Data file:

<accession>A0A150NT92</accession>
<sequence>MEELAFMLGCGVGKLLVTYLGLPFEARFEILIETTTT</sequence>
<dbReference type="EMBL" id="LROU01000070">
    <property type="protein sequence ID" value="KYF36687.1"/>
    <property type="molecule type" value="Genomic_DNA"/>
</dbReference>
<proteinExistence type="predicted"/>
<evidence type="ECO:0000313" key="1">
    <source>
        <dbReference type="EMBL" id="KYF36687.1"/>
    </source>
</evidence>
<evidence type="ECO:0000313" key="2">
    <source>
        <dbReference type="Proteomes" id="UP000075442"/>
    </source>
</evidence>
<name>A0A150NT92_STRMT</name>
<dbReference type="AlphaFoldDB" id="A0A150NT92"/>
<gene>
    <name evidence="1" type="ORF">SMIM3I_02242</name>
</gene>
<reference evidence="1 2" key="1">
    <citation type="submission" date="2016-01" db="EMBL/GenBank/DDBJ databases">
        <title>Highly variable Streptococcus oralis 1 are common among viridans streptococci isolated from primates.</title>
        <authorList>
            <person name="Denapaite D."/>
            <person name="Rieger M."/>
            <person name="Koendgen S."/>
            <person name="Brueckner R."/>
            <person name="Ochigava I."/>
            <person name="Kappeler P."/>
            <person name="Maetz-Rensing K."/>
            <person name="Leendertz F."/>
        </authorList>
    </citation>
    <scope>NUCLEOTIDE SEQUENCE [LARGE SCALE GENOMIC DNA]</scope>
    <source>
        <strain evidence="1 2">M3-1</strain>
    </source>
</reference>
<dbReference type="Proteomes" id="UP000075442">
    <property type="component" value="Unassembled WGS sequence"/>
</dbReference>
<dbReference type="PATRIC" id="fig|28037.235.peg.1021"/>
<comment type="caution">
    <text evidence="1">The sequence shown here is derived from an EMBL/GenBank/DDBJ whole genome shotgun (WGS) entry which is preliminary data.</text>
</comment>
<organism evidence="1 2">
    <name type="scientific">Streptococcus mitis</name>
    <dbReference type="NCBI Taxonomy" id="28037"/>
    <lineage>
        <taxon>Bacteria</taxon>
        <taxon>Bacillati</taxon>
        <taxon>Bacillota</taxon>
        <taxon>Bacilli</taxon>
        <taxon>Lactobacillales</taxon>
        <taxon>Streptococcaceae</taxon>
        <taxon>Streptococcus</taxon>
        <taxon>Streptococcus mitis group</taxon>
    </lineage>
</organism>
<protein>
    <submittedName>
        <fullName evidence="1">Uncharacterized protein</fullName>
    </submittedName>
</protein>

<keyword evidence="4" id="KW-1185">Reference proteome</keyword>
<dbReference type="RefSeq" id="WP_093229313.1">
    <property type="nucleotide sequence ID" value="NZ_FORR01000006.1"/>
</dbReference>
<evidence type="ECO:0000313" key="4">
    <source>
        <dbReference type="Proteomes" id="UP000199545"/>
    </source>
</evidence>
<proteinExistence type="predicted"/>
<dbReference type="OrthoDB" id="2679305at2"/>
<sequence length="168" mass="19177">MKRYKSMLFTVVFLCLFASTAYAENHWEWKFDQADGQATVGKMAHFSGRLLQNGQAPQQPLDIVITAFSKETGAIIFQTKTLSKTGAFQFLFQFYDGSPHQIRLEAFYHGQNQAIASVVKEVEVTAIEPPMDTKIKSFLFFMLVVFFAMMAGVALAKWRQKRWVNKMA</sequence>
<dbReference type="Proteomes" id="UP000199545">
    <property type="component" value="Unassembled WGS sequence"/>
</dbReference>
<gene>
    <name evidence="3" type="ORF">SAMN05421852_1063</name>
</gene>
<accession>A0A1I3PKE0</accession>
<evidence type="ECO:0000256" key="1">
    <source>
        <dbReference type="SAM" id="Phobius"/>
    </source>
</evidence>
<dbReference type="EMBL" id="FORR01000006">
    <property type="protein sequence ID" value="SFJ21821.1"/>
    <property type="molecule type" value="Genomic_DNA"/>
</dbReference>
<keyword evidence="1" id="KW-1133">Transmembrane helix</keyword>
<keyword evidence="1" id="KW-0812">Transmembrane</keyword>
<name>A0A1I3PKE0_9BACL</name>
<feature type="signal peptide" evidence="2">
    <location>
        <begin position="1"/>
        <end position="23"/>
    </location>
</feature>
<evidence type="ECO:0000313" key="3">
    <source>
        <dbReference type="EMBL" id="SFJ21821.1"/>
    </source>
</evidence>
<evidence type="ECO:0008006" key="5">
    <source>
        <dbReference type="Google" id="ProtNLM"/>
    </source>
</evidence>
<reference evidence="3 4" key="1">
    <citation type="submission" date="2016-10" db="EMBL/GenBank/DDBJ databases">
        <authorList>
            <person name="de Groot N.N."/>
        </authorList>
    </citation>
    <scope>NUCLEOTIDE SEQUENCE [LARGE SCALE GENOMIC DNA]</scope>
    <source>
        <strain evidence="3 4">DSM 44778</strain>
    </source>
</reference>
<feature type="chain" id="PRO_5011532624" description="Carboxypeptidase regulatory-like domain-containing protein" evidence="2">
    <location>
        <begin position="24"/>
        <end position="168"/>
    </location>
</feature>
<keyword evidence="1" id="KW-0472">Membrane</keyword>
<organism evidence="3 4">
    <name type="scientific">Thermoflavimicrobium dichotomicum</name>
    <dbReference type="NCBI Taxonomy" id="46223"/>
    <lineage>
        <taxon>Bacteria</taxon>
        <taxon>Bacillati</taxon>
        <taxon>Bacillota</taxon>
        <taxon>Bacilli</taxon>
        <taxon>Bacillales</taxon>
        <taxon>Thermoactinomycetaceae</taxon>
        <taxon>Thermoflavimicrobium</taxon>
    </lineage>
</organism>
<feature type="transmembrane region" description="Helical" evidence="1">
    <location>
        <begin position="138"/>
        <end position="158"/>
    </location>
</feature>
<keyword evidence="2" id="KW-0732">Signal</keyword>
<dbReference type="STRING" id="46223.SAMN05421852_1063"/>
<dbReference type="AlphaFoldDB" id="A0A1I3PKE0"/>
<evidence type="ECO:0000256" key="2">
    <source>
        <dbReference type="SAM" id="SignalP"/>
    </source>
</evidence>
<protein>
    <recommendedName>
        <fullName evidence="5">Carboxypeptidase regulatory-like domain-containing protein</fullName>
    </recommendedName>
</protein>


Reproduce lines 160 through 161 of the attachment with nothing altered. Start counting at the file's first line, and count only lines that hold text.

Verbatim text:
<protein>
    <recommendedName>